May 19, 2021 10 am-12 pm PDT
A persistent housing shortage in California and beyond is driving demand for affordable, sustainable housing which also serves overarching concerns of equity and social justice. Many building industry professionals are responding to this mandate, and are working to build a new generation of multi-family housing that is both affordable and sustainable — with many reaching LEED Platinum and/or net zero energy targets. Although cost constraints in the affordable housing sector pose their own unique challenges, several conditions align that help overcome these barriers. For example, non-profit developers are frequently owner-operators, and are incentivized to reduce long-term energy and operational costs. They are also less likely to simply pass on such costs to tenants, in comparison to for-profit developers, thereby mitigating the principal-agent problem that impacts much multi-family development.
This session will feature seasoned professionals — from architecture, engineering and non-profit development — who will present case studies and discuss overarching strategies, as well as lessons learned from recent practice, as they work towards creating affordable and sustainable housing.
This event is free and open to the public, and co-organized by the PG&E Pacific Energy Center and the Center for the Built Environment (CBE) at UC Berkeley.
Location and Registration
This live virtual event will be recorded for future viewing. Please click on the button below to enroll via the PG&E Energy Education website.
Speakers and Presentations
Katie Ackerly, AIA, CPHC
Principal, David Baker Architects
Katie Ackerly is a principal and the sustainable design lead at David Baker Architects, an award-winning architecture firm known for elevating the design of multi-family housing. Katie is an industry thought leader and an advocate for building decarbonization and housing resilience. Katie draws on a background in building science and energy efficiency, including graduate studies with the Center for the Built Environment at UC Berkeley. Within DBA and beyond, she works to expand knowledge, tools and best practices regarding multi-family building performance, guided by the belief that providing durable sanctuary in dense urban housing is essential to a sustainable future.
Christian J. Agulles, PE
Principal, PAE Consulting Engineers
Christian is a principal at PAE, serving on the board and leading the San Francisco Office. He has practiced engineering in major markets including New York; Washington, DC; Las Vegas and San Francisco. Christian has spent his 28-year career leading teams in the design of innovative building systems for a broad range of complex building types including sports arenas, commercial office buildings, residential towers, higher education, a U.S. Embassy, energy efficiency retrofits and affordable housing. Currently, he’s working with First Community Housing on four affordable housing projects, all seeking LEED Platinum certification and to reduce embodied carbon through all-electric systems design.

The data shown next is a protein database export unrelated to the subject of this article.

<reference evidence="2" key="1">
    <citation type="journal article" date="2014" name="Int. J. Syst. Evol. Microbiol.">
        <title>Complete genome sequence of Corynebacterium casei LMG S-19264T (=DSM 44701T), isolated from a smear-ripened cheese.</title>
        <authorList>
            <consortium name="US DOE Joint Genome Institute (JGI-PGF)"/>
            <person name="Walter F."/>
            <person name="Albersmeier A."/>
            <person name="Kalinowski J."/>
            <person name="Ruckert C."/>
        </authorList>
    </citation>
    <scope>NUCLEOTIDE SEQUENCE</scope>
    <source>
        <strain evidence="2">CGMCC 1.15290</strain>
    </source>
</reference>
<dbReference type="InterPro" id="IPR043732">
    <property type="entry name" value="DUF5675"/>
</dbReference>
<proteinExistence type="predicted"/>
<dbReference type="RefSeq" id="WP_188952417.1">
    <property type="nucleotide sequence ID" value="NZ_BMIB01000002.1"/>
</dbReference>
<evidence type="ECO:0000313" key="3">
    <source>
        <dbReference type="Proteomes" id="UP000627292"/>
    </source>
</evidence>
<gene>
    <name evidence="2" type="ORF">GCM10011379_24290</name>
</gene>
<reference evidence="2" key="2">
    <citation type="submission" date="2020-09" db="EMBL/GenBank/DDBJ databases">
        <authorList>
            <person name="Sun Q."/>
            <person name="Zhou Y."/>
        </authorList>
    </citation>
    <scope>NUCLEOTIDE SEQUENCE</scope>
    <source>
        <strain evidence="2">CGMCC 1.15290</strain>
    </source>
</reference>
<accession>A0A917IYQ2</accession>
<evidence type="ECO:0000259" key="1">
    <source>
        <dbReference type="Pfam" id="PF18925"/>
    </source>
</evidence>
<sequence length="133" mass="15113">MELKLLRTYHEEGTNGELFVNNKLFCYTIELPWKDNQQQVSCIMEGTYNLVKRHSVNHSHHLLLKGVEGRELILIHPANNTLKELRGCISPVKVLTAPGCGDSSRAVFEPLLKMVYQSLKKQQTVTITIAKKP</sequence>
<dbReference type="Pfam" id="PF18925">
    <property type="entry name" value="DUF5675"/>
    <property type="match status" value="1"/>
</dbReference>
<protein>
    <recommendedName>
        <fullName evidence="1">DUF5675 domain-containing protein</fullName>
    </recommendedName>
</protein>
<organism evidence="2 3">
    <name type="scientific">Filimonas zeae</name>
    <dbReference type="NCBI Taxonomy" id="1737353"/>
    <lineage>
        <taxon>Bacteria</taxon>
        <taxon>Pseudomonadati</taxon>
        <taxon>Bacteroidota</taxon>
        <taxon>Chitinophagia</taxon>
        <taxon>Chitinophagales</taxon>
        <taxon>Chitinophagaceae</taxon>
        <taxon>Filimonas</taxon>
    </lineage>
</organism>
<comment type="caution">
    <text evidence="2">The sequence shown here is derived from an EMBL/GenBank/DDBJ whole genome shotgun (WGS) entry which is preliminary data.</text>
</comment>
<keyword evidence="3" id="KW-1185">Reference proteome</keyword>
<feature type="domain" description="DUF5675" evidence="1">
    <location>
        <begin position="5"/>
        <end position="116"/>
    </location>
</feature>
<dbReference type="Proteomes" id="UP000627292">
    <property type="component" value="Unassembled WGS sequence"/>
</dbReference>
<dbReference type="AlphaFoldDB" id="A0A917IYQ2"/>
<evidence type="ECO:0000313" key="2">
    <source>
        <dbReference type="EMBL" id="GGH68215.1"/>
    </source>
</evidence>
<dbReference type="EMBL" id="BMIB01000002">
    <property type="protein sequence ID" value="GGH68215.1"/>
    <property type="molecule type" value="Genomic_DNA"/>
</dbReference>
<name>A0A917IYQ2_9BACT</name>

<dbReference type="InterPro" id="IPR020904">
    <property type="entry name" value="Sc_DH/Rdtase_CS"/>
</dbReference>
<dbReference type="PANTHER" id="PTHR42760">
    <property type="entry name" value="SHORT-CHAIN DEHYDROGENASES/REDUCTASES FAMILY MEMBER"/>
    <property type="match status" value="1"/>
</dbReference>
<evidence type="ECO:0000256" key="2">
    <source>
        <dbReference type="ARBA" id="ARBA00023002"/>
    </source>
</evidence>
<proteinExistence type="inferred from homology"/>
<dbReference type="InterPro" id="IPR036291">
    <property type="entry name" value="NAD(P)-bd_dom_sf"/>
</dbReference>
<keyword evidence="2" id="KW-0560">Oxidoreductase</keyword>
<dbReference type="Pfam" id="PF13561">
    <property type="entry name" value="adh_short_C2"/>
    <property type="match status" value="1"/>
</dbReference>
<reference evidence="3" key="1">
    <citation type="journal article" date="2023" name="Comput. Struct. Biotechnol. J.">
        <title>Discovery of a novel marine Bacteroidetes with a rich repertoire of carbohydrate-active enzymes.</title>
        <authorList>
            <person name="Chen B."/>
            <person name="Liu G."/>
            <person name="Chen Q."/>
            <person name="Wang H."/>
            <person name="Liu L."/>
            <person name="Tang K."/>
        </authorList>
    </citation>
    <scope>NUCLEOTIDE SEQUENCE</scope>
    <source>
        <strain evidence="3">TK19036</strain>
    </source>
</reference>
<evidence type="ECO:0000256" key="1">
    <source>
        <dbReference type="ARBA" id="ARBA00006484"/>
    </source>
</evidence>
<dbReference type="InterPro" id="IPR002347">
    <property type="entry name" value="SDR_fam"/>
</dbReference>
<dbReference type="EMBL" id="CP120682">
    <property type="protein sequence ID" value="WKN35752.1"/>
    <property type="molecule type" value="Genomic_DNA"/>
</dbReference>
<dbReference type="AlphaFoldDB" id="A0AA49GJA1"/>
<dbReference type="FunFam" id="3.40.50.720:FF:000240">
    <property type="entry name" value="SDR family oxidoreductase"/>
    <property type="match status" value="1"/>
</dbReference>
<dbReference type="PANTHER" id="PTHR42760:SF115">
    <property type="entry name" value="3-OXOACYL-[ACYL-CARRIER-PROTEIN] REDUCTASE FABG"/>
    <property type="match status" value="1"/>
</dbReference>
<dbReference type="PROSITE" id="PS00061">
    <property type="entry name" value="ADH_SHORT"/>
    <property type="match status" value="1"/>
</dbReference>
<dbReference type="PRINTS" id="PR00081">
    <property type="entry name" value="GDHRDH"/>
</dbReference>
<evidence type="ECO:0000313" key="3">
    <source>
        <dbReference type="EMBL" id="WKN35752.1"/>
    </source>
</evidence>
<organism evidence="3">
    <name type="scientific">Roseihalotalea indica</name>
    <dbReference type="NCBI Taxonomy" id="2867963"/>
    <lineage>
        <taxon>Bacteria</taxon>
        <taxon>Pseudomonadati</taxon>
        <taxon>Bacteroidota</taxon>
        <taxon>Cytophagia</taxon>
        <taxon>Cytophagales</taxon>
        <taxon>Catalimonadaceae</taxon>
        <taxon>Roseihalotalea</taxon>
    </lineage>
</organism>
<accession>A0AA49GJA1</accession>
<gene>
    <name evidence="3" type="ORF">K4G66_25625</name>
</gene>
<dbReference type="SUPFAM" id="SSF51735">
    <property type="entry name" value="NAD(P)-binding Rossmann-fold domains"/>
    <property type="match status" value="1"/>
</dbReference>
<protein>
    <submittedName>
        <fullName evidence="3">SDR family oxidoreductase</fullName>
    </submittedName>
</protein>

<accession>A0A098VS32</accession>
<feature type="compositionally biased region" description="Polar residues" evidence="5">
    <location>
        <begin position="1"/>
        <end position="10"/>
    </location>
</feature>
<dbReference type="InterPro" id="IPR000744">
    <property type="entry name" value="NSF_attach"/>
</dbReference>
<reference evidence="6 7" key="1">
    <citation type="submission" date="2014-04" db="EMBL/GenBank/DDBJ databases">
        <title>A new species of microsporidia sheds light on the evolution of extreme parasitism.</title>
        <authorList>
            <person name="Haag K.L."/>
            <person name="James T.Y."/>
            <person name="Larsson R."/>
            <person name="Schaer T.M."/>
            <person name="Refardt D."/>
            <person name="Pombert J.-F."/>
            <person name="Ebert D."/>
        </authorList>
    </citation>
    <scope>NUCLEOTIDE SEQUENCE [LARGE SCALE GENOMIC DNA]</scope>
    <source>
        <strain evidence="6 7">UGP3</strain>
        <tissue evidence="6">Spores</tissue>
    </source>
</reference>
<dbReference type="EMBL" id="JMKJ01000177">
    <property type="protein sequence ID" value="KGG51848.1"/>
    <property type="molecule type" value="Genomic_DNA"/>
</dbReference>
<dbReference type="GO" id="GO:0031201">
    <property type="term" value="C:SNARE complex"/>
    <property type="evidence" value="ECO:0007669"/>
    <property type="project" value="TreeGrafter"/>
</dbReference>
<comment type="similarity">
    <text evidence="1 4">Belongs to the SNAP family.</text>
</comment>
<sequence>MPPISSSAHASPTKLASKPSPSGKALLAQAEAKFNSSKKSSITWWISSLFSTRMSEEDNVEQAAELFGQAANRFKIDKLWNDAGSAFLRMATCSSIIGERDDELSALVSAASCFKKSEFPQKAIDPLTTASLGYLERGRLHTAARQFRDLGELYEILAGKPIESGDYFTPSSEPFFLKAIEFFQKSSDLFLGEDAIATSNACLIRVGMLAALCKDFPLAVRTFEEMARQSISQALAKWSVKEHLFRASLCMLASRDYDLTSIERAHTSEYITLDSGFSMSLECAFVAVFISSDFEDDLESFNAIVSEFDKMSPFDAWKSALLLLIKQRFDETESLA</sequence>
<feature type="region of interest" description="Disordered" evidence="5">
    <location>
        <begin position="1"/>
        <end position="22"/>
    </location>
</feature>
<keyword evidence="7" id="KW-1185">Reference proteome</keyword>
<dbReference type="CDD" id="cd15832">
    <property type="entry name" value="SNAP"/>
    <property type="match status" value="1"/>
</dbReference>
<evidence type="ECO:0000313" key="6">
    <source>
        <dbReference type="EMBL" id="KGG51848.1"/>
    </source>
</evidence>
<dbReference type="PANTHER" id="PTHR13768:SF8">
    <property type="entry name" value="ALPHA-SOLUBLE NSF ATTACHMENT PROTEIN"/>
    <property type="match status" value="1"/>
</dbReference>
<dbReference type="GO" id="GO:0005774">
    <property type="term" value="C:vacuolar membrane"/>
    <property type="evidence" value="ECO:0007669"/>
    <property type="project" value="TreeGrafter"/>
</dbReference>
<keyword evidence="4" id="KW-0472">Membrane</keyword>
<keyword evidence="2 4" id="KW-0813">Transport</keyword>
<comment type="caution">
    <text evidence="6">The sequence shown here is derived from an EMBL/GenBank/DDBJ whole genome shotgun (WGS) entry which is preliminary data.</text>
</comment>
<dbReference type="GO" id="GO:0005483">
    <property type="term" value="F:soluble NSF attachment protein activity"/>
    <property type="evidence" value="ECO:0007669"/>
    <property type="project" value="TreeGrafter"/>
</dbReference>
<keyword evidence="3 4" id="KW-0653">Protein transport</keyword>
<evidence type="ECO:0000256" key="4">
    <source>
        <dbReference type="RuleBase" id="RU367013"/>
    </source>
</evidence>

Design and Construction Program Manager, MidPen Housing Corporation
Amélie Besson is Design and Construction Program Manager with MidPen Housing, a leading non-profit developer and manager of affordable housing in Northern California. Amélie works on building guidelines with a focus on green building and energy efficiency, and helps development teams and other departments to further sustainability and resiliency, both in new construction and existing residences. Amélie previously worked in Paris, France, supporting energy efficiency retrofits of multi-family buildings. She is a Green Building Certified Professional, and a member of both the USGBC and the Building Decarbonization Coalition.
Gwen Fuertes, AIA, LEED AP BD+C
Associate, Leddy Maytum Stacy Architects
Gwen Fuertes is an Associate at Leddy Maytum Stacy Architects, an award-winning San Francisco-based firm, where she leads the firm’s sustainability efforts. She is a licensed architect, with a Bachelor of Arts from Brown University and an M. Arch and M.S Arch / Building Science from UC Berkeley. Gwen is passionate about mentorship and education, and has held lecturer positions in architecture, buildings and performance at both the California College of the Arts and UC Berkeley’s College of Environmental Design. She is a member of the AIA National 2030 Working group and the USGBC National LEED Technical Committee.
This session may qualify for AIA CES learning units with HSW (pending approval). At the conclusion of this course, participants will be able to:
- Explain building systems and technologies that are effective for electrification, energy efficiency and water savings in multi-family housing.
- Cite multiple case study examples, completed or in development, of low- and zero-energy affordable multi-family housing developments, and understand how barriers were overcome in these cases.
- Understand how reducing energy and operational costs offers benefits for both tenants and non-profit housing owner/operators, and adds financial value to developments’ bottom lines.
- List common characteristics of affordable housing development that enable high energy efficiency, such as low window-to-wall ratios, and long-term ownership by owner/developers.
- Summarize finance and policy concepts that can be leveraged to overcome cost constraints to include energy efficiency measures in affordable multi-family housing.
Featured image: Edwin M. Lee Apartments by LMSA offer supportive housing for both unhoused veterans and low-income families, with solar PV and solar thermal panels to offset electrical and hot water demands. Photo by Bruce Damonte.